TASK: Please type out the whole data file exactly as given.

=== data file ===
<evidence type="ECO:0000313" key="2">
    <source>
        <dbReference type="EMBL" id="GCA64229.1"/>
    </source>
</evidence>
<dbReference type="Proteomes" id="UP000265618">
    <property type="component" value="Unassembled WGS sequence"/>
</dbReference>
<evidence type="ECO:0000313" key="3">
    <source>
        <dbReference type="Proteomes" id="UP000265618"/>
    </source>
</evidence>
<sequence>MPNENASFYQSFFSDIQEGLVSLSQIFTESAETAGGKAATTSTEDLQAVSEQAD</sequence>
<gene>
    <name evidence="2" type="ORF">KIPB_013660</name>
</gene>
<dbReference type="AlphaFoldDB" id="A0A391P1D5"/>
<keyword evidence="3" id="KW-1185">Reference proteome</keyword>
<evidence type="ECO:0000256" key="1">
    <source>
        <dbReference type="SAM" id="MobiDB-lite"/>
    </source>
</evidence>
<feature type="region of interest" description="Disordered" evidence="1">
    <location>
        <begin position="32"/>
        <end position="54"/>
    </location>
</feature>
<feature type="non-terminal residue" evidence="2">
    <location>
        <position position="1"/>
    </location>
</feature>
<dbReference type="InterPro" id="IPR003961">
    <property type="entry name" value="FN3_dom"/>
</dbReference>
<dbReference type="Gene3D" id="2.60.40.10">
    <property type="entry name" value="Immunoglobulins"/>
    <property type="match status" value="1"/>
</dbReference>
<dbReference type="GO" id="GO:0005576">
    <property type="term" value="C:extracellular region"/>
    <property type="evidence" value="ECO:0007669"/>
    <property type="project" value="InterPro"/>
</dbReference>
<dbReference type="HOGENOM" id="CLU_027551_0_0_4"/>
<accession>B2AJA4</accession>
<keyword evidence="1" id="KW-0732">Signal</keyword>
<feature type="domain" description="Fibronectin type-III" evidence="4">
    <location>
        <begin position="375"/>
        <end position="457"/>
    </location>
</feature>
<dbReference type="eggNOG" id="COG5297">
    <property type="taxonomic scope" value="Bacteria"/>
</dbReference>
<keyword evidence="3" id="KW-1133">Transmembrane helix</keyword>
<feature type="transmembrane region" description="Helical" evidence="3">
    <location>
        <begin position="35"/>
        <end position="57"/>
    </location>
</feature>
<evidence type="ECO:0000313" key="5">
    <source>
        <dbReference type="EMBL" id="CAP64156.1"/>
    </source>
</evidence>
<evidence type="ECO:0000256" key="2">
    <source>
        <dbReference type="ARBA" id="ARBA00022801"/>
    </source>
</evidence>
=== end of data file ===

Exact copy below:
<evidence type="ECO:0000313" key="2">
    <source>
        <dbReference type="EMBL" id="GCA64229.1"/>
    </source>
</evidence>
<dbReference type="Proteomes" id="UP000265618">
    <property type="component" value="Unassembled WGS sequence"/>
</dbReference>
<evidence type="ECO:0000313" key="3">
    <source>
        <dbReference type="Proteomes" id="UP000265618"/>
    </source>
</evidence>
<sequence>MPNENASFYQSFFSDIQEGLVSLSQIFTESAETAGGKAATTSTEDLQAVSEQAD</sequence>
<gene>
    <name evidence="2" type="ORF">KIPB_013660</name>
</gene>
<dbReference type="AlphaFoldDB" id="A0A391P1D5"/>
<keyword evidence="3" id="KW-1185">Reference proteome</keyword>
<evidence type="ECO:0000256" key="1">
    <source>
        <dbReference type="SAM" id="MobiDB-lite"/>
    </source>
</evidence>
<feature type="region of interest" description="Disordered" evidence="1">
    <location>
        <begin position="32"/>
        <end position="54"/>
    </location>
</feature>
<feature type="non-terminal residue" evidence="2">
    <location>
        <position position="1"/>
    </location>
</feature>
<dbReference type="InterPro" id="IPR003961">
    <property type="entry name" value="FN3_dom"/>
</dbReference>
<dbReference type="Gene3D" id="2.60.40.10">
    <property type="entry name" value="Immunoglobulins"/>
    <property type="match status" value="1"/>
</dbReference>
<dbReference type="GO" id="GO:0005576">
    <property type="term" value="C:extracellular region"/>
    <property type="evidence" value="ECO:0007669"/>
    <property type="project" value="InterPro"/>
</dbReference>
<dbReference type="HOGENOM" id="CLU_027551_0_0_4"/>
<accession>B2AJA4</accession>
<keyword evidence="1" id="KW-0732">Signal</keyword>
<feature type="domain" description="Fibronectin type-III" evidence="4">
    <location>
        <begin position="375"/>
        <end position="457"/>
    </location>
</feature>
<dbReference type="eggNOG" id="COG5297">
    <property type="taxonomic scope" value="Bacteria"/>
</dbReference>
<keyword evidence="3" id="KW-1133">Transmembrane helix</keyword>
<feature type="transmembrane region" description="Helical" evidence="3">
    <location>
        <begin position="35"/>
        <end position="57"/>
    </location>
</feature>
<evidence type="ECO:0000313" key="5">
    <source>
        <dbReference type="EMBL" id="CAP64156.1"/>
    </source>
</evidence>
<evidence type="ECO:0000256" key="2">
    <source>
        <dbReference type="ARBA" id="ARBA00022801"/>
    </source>
</evidence>